Hur­ri­cane Michael slams into Florida, charges in­land

Pawtucket Times - - FRONT PAGE - By JAY REEVES and BREN­DAN FAR­RING­TON

PANAMA CITY, Fla. — Hur­ri­cane Michael slammed into the Florida Pan­han­dle with ter­ri­fy­ing winds of 155 mph Wed­nes­day, splin­ter­ing homes and sub­merg­ing neigh­bor­hoods be­fore con­tin­u­ing its de­struc­tive charge in­land across the South­east. It was the most pow­er­ful hur­ri­cane to hit the con­ti­nen­tal U.S. in nearly 50 years and at least one death was re­ported dur­ing its pas­sage.

Su­per­charged by ab­nor­mally warm wa­ters of the Gulf of Mex­ico, the Cat­e­gory 4 storm crashed ashore in the early af­ter­noon near Mex­ico Beach, a tourist town about mid­way along the Pan­han­dle, a 200-mile stretch of white­sand beach re­sorts, fish­ing towns and mil­i­tary bases. Af­ter it rav­aged the Pan­han­dle, Michael bar­reled into south Ge­or­gia as a Cat­e­gory 3 hur­ri­cane – the most pow­er­ful ever recorded for that part of the neigh­bor­ing state.

In north Florida, Michael bat­tered the shore­line with side­ways rain, pow­er­ful gusts and crash­ing waves, swamp­ing streets and docks, flat­ten­ing trees, shred­ding awnings and peel­ing away shin­gles. It set off trans­former ex­plo­sions and knocked out power to more than 388,000 homes and busi­nesses.

A Pan­han­dle man was killed by a tree that top­pled on a home, Gads­den County

Sher­iff’s Of­fice spokes­woman Anglie Hightower said. But she added emergency crews try­ing to reach the home were ham­pered by downed trees and de­bris block­ing road­ways. The man wasn’t im­me­di­ately iden­ti­fied. Dam­age in Panama City was ex­ten­sive, with bro­ken and up­rooted trees and power lines down nearly ev­ery­where. Roofs were peeled off and homes split open by fallen trees. Twisted street signs lay on the ground. Res­i­dents emerged in the early evening to as­sess dam­age when rains stopped, though skies were still over­cast and windy.

Vance Beu, 29, was stay­ing with his mother at her apart­ment, Spring Gate Apart­ments, a small com­plex of sin­gle-story wood frame apart­ment build­ings. A pine tree punched a hole in their roof and he said the roar of the storm sounded like a jet en­gine as the winds ac­cel­er­ated. Their ears even popped as the baro­met­ric pres­sure dropped.

“It was ter­ri­fy­ing, hon­estly. There was a lot of noise. We thought the win­dows were go­ing to break at any time. We had the in­side win­dows kind of bar­ri­caded in with mat­tresses,” Beu said. Kaylee O’Brien was cry­ing as she sorted through the re­mains of the apart­ment she shared with three room­mates at Whis­per­ing Pines apart­ments, where the smell of bro­ken pine trees was thick in the air. Four pine trees had crashed through the roof of her apart­ment, nearly hit­ting two peo­ple. Her 1-year-old Si­amese cat, Molly, was miss­ing.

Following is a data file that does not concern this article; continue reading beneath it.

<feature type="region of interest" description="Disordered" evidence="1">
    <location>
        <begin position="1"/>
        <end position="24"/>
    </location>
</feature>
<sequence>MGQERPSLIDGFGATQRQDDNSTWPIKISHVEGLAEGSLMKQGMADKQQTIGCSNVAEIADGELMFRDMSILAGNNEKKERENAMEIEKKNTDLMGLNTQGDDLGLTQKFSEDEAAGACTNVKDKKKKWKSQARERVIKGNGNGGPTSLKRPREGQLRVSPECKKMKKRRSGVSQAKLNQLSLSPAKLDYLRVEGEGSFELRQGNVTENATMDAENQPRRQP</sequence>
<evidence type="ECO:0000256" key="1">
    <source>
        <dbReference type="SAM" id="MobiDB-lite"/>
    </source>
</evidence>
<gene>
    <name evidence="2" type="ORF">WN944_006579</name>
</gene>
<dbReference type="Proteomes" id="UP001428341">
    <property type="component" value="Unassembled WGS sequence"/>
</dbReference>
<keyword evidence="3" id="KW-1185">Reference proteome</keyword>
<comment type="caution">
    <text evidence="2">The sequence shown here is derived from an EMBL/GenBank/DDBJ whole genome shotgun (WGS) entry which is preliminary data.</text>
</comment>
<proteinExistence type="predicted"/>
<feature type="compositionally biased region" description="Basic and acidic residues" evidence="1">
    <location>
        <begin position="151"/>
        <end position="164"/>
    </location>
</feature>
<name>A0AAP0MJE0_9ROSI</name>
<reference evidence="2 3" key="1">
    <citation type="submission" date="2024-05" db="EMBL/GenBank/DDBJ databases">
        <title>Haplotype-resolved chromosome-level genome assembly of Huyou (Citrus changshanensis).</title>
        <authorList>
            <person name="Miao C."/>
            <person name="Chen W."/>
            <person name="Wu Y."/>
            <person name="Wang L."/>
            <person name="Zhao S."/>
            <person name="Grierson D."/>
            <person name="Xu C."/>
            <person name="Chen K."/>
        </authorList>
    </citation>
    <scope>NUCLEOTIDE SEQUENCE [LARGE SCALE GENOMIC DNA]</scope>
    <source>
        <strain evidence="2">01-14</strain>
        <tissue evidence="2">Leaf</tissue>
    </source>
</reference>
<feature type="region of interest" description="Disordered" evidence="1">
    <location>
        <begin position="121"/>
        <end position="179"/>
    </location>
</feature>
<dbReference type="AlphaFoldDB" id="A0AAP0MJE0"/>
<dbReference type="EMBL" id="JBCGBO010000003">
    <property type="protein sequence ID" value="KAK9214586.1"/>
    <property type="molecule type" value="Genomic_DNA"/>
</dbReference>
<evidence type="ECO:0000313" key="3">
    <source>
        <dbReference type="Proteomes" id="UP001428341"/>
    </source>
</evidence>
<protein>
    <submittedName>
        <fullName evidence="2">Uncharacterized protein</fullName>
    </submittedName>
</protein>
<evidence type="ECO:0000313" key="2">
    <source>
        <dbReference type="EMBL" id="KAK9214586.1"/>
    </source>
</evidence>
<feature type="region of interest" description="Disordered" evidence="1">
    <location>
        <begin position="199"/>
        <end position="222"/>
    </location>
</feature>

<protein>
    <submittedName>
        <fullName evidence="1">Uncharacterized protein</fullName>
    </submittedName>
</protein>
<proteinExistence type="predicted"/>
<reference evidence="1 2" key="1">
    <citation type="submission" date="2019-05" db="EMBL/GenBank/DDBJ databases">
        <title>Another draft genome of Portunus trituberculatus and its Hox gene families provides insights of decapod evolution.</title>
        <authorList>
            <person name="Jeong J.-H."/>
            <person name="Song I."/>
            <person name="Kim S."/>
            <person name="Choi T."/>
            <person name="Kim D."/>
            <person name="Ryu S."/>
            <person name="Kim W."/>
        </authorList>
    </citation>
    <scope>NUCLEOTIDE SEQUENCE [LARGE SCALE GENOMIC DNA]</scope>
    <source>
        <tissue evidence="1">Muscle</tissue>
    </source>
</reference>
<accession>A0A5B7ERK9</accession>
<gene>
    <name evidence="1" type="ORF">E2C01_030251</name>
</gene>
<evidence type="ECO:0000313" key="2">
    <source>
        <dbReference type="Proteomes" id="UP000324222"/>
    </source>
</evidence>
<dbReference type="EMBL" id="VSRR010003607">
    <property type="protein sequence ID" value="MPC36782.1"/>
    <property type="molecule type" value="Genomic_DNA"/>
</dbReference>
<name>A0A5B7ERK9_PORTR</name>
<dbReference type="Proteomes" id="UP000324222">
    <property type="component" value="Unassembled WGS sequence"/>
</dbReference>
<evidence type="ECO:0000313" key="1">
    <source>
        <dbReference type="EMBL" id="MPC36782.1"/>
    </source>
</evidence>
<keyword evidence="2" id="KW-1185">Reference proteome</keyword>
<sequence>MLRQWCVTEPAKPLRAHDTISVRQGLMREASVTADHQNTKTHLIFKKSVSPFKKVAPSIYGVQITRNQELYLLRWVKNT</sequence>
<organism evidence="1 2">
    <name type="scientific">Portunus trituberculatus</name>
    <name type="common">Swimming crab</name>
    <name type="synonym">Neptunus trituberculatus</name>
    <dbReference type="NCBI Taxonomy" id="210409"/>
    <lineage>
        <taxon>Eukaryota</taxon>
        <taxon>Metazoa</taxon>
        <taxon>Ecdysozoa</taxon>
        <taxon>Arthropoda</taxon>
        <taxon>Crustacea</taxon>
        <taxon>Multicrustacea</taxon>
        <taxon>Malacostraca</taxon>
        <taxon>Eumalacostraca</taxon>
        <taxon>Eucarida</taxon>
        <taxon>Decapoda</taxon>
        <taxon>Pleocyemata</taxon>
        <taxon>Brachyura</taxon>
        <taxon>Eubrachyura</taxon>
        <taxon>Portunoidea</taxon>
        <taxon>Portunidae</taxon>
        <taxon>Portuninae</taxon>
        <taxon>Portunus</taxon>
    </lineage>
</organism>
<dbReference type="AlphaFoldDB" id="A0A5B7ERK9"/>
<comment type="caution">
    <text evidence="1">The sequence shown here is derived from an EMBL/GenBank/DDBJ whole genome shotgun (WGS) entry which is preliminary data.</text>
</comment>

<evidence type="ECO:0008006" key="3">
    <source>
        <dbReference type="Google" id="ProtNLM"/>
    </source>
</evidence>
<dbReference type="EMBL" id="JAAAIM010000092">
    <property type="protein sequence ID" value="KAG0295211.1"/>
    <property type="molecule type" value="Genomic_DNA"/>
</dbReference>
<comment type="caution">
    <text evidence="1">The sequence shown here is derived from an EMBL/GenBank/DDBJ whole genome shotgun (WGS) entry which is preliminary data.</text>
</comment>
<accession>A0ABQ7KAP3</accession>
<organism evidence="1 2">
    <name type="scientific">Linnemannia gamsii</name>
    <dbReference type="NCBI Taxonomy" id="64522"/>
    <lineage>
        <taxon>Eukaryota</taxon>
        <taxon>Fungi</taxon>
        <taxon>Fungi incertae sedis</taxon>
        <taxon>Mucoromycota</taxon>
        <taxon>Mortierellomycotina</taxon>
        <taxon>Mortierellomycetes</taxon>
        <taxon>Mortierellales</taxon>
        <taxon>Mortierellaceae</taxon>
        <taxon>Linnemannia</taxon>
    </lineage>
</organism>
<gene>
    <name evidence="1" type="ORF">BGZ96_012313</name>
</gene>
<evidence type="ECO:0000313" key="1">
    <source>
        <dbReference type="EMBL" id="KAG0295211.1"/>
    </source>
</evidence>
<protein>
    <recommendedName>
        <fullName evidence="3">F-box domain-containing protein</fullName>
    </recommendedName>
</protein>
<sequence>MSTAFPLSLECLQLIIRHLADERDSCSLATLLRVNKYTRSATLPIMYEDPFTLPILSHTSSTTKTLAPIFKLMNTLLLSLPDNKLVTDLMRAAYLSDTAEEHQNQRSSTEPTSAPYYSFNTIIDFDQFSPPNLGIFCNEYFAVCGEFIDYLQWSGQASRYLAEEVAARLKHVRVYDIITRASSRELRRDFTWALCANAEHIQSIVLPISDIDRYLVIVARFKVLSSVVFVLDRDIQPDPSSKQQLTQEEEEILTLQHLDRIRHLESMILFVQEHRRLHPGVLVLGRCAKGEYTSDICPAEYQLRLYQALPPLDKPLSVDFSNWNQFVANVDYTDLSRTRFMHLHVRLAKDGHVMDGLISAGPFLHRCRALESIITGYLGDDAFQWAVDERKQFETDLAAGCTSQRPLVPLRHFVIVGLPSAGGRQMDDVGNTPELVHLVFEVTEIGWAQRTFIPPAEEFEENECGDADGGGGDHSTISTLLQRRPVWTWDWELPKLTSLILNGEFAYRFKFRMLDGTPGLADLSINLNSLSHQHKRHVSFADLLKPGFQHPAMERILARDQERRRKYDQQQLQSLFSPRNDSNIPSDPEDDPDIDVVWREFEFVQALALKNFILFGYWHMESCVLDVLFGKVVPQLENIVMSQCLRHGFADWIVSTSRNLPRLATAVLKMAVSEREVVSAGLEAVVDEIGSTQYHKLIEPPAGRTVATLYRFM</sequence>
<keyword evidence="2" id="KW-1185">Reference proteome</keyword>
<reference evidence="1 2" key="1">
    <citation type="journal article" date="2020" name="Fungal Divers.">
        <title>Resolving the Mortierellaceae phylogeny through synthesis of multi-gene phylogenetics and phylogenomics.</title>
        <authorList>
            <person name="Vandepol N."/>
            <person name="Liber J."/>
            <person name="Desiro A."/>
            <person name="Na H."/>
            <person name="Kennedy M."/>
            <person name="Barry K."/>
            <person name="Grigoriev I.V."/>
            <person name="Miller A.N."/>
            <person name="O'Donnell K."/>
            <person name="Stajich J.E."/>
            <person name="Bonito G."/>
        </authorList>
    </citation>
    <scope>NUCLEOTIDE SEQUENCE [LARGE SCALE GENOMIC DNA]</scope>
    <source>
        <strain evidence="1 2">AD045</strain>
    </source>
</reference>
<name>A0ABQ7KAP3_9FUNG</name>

“We haven’t seen her since the tree hit the den. She’s my baby,” O’Brien said, her face wet with tears.

In Apalachicola, Sally Crown rode out the storm in her house. The worst dam­age – she thought – was in her yard. Mul­ti­ple trees were down. But af­ter the storm passed, she drove to check on the cafe she man­ages and saw breath­tak­ing destruction.

“It’s ab­so­lutely hor­ren­dous. Cat­a­strophic,” Crown said. “There’s flood­ing. Boats on the high­way. A house on the high­way. Houses that have been there for­ever are just shat­tered.”

Gov. Rick Scott an­nounced soon af­ter the pow­er­ful eye had swept in­land that “ag­gres­sive” search and res­cue ef­forts would get un­der­way as con­di­tions al­lowed. He urged peo­ple to stay off de­bris-lit­tered roads.

“If you and your fam­ily made it through the storm safely, the worst thing you could do now is act fool­ishly,” he said.

Michael was a me­te­o­ro­log­i­cal brute that sprang quickly from a week­end trop­i­cal de­pres­sion, go­ing from a Cat­e­gory 2 on Tues­day to a Cat­e­gory 4 by the time it came ashore. It was the most pow­er­ful hur­ri­cane on record to hit the Pan­han­dle. More than 375,000 peo­ple up and down the Gulf Coast were urged to evac­u­ate as Michael closed in. But the fast-mov­ing, fast-strength­en­ing storm didn’t give peo­ple much time to pre­pare, and emergency au­thor­i­ties lamented that many ig­nored the warn­ings and seemed to think they could ride it out.

Diane Far­ris, 57, and her son walked to a high school-turned-shel­ter near their Panama City home, where about 1,100 peo­ple crammed into a space meant for about half as many.

Washington Post photo by Jabin Botsford

Hur­ri­cane Michael leaves dam­aged homes in its wake in Panama City Beach, Fla., on Wed­nes­day.

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